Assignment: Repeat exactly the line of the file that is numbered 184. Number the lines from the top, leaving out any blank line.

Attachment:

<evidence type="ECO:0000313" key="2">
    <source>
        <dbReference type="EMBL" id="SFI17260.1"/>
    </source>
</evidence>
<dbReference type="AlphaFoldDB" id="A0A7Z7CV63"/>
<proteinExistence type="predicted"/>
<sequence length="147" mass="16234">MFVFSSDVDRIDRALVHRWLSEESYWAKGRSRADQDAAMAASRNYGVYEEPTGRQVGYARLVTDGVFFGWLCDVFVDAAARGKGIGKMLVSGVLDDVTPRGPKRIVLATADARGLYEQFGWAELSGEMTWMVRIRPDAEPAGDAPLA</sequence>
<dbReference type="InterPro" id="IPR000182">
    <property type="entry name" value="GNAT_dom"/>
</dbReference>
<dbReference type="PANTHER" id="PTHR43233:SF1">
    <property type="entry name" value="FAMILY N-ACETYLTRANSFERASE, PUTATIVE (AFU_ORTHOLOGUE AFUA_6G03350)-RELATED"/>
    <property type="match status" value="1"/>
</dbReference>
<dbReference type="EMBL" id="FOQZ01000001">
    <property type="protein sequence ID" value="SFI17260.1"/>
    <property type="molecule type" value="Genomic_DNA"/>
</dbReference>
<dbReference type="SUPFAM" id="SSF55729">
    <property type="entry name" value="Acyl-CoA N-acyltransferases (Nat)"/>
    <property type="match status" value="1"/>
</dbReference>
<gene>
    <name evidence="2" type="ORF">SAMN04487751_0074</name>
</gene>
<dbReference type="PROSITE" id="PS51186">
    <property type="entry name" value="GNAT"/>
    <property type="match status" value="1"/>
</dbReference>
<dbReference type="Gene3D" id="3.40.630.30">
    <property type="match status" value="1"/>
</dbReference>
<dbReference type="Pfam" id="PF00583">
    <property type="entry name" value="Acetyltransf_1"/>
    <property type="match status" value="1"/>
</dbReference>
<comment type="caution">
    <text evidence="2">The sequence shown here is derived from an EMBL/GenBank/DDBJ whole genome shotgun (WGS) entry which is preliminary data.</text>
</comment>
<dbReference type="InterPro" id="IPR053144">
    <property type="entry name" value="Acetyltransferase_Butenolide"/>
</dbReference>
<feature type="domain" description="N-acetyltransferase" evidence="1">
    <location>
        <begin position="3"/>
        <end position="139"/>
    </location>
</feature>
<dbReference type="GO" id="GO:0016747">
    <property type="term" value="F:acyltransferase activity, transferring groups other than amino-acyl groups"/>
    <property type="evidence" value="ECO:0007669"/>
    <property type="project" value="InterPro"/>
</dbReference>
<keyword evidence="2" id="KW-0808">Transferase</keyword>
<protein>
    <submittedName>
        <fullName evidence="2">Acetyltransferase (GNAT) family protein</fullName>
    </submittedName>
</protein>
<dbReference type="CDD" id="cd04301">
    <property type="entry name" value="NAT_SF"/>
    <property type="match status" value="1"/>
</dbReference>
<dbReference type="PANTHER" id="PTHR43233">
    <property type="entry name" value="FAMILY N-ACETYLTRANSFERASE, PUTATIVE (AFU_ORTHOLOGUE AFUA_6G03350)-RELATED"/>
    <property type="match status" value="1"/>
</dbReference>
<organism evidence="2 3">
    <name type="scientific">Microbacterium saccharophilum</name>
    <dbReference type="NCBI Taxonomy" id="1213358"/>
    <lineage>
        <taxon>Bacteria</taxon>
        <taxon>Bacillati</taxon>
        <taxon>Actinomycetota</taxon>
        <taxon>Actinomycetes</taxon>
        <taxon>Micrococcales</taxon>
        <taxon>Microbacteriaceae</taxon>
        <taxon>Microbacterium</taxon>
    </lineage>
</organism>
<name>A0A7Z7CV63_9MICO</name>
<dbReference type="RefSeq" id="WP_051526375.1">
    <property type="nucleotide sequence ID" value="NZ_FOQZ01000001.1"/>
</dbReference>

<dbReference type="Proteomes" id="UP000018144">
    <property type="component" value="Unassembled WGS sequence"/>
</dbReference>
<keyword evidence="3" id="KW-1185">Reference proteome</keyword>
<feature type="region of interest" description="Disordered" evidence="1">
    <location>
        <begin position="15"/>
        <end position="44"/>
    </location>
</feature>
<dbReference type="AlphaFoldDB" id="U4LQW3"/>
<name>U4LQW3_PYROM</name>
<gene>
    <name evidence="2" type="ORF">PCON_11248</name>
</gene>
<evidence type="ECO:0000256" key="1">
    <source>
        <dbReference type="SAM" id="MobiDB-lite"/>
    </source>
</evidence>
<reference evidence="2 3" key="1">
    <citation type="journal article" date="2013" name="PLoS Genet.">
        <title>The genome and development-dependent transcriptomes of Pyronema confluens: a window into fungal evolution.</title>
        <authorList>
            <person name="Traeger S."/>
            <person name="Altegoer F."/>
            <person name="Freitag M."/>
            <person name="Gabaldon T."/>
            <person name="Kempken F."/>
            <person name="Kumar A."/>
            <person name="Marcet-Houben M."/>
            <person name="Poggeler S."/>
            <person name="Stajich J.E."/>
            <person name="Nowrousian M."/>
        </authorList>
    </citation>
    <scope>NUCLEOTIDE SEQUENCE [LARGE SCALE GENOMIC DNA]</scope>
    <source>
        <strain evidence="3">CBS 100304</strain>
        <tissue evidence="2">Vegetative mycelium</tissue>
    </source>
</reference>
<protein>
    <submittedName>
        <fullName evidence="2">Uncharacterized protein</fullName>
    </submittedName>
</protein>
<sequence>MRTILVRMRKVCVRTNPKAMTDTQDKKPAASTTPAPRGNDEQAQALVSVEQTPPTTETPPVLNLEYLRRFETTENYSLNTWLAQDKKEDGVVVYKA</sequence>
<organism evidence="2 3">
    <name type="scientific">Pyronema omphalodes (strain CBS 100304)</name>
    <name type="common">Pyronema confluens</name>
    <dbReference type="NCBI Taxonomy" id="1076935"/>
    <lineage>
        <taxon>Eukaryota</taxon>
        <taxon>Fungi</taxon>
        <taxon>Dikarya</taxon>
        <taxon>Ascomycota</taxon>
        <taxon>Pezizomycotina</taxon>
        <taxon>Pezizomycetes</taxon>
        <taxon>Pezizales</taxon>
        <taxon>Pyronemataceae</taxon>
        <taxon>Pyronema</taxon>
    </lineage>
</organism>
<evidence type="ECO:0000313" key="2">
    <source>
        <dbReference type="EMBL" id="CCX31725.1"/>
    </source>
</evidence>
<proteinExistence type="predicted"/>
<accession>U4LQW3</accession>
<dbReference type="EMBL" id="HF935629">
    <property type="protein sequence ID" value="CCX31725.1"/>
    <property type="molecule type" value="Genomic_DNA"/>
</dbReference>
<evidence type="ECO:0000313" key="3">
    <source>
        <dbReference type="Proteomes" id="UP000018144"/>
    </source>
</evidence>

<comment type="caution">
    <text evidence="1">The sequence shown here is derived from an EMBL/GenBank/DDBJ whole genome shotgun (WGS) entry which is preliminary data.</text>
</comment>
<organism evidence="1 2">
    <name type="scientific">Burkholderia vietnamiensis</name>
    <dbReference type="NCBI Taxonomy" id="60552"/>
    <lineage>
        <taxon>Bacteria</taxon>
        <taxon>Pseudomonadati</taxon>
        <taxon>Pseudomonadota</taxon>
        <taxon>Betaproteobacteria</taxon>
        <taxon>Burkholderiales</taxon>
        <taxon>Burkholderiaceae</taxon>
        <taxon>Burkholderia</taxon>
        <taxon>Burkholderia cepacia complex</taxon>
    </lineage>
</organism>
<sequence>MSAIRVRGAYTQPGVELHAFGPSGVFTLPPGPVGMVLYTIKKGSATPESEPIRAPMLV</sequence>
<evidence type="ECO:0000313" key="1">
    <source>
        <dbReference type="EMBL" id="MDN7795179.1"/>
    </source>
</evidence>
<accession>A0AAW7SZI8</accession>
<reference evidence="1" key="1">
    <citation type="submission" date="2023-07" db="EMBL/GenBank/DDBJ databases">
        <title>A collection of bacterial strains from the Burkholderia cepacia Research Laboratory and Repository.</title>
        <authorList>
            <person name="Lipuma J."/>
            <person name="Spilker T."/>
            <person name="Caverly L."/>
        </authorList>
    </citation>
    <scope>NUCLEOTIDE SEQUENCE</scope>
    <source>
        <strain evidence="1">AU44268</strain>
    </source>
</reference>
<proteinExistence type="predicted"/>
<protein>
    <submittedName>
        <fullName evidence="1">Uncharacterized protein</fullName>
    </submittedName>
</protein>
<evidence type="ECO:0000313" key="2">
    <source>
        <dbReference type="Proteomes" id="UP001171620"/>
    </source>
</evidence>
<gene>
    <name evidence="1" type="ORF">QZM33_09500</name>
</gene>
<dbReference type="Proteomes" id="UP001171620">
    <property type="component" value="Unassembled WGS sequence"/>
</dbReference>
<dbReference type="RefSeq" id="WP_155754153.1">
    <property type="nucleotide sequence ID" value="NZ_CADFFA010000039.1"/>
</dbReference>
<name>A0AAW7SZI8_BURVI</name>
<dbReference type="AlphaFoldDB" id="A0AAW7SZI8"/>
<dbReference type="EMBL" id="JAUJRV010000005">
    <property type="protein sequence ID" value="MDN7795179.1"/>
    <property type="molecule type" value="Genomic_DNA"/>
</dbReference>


<evidence type="ECO:0000313" key="1">